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Iizuka, H; Ke, Takahashi; Torio, T; Saito, F; Kawamura, K; Okano, Y

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Spine Journal Meeting Abstracts: October 2010 - Volume - Issue - p 282
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INTRODUCTION: Coexisted cases of cervical spondylotic myelopathy (CSM) and lumbar spinal stenosis (LSS) were sometimes found. However, there have been few reports regarding cervical spinal stenosis in patients with LSS. The purpose of this study is to evaluate the developmental narrow spinal canal in patients with LSS.

METHODS: Two hundred thirty seven patients with LSS (117 males and 120 females, from 35 to 85 years old, an average of 68.7) and 100 cases of cervical sprain as control (50 males and 50 females, from 20 to 85 years old, an average of 41.6) were studied. LSS was diagnosed by characteristic symptoms, physical findings and MRI. Plain lateral cervical radiographs were taken in all cases. A‐P diameter of cervical spinal canal and vertebral body from C3 to C6 level were measured, and then a Torg‐Pavlov ratio (TPR, canal/body ratio) was calculated. Each measurement was performed three times. Developmental cervical spinal stenosis was recognized by TPR of less than 0.8.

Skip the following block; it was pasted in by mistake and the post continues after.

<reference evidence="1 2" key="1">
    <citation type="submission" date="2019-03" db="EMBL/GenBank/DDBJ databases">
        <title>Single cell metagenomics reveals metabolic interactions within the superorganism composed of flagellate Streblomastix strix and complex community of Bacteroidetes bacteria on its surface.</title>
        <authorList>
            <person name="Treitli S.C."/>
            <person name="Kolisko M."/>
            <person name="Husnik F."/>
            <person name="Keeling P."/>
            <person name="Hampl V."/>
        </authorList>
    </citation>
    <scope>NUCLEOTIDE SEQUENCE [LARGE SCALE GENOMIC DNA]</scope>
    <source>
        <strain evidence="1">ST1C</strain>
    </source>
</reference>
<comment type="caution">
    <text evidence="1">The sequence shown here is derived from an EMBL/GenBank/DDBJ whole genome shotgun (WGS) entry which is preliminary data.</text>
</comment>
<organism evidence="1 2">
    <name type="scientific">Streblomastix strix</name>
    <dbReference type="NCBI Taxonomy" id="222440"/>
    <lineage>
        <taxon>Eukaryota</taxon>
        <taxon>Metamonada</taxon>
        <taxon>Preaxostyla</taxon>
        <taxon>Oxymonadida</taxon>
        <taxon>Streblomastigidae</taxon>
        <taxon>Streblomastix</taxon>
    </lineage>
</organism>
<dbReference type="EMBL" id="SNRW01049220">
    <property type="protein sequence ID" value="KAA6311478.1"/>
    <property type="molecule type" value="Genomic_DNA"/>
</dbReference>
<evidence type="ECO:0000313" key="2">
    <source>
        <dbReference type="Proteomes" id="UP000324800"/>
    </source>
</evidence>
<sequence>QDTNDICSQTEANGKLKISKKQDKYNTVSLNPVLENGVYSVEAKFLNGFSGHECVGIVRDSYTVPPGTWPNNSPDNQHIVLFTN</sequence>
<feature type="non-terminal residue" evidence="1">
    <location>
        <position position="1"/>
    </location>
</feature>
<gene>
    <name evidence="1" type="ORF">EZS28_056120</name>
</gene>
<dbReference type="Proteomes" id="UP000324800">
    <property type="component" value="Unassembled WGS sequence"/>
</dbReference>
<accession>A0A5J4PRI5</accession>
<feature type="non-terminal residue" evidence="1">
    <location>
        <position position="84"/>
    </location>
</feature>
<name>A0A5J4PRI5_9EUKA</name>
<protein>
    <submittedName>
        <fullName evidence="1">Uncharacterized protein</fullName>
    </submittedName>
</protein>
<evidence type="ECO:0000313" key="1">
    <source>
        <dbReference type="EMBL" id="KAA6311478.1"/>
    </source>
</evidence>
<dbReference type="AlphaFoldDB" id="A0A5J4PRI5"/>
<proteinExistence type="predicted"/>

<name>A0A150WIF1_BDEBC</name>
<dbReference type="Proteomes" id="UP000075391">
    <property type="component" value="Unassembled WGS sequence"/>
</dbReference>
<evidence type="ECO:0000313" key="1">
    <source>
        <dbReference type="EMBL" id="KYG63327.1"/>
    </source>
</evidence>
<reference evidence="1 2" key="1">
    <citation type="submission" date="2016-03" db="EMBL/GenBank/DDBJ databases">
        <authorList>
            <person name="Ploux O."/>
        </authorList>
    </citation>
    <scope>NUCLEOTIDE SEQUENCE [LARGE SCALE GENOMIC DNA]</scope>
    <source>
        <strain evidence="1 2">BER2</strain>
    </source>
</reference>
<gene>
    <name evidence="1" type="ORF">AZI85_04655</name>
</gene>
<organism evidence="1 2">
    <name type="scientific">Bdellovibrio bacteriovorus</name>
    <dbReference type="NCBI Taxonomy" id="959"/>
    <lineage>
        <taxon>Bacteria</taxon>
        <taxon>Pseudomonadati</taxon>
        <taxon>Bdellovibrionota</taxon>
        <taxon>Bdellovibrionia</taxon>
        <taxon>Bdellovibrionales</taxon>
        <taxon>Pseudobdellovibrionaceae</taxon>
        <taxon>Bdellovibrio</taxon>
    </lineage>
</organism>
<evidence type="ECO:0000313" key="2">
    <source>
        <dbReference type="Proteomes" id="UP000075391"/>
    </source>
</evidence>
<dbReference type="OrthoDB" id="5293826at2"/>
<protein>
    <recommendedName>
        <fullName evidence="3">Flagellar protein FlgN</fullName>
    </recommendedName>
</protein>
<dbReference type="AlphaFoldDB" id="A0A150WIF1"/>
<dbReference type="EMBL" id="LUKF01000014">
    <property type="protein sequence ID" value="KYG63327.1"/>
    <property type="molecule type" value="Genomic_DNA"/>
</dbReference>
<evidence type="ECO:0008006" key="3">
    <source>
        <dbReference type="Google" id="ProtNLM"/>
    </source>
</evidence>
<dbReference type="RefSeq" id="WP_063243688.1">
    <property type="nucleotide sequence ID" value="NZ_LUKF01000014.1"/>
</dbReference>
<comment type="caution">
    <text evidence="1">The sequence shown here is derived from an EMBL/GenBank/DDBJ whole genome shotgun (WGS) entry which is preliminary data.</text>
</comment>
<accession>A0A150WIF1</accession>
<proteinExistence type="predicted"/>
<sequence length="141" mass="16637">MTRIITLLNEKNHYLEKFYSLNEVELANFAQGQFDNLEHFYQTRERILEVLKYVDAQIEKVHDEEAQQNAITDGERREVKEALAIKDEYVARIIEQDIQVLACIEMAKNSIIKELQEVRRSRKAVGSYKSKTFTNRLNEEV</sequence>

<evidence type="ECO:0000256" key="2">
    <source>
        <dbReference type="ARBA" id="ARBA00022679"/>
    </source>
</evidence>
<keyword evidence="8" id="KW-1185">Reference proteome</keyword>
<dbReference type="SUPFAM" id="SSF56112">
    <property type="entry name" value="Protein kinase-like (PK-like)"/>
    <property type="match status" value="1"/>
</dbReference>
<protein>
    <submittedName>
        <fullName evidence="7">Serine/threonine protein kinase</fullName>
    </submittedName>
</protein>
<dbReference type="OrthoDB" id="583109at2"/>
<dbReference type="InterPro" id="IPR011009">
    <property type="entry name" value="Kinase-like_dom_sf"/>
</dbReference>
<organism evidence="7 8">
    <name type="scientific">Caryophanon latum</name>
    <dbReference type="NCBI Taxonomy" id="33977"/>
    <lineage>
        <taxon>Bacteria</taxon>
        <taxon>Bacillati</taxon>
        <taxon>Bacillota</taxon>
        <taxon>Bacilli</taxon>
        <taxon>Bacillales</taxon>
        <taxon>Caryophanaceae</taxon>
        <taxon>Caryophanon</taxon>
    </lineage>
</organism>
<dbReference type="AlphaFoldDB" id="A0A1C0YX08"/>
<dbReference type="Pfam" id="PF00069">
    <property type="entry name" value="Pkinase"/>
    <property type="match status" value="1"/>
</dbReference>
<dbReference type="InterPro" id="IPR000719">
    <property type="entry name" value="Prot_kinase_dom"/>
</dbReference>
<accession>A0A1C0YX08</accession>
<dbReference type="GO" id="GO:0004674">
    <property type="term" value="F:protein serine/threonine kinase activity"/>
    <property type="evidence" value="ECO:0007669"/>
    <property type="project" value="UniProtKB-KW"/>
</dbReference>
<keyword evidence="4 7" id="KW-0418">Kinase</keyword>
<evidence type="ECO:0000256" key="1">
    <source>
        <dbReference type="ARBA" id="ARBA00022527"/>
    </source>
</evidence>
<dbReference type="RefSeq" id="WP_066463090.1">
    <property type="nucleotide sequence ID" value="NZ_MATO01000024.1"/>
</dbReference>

RESULTS: Twenty one patients had CSM in this study. There were 114 patients (80 males and 34 females) that showed a TPR of less than 0.8 in 237 patients. Especially this rate was significantly high in male patients (68.4%). In the group of LSS the mean TPR value was 0.76 in males and was 0.85 in females, both significantly lower than those of the control group (0.88 in males and 0.97 in females, both p<0.01).

DISCUSSION: This study demonstrated that about 50% of patients with LSS had cervical spinal stenosis. The mean TPR in the group of LSS was also significantly lower than those of the control group. Developmental narrow spinal canal including the cervical spine might be an important factor in the pathogenesis of LSS.

© 2010 Lippincott Williams & Wilkins, Inc.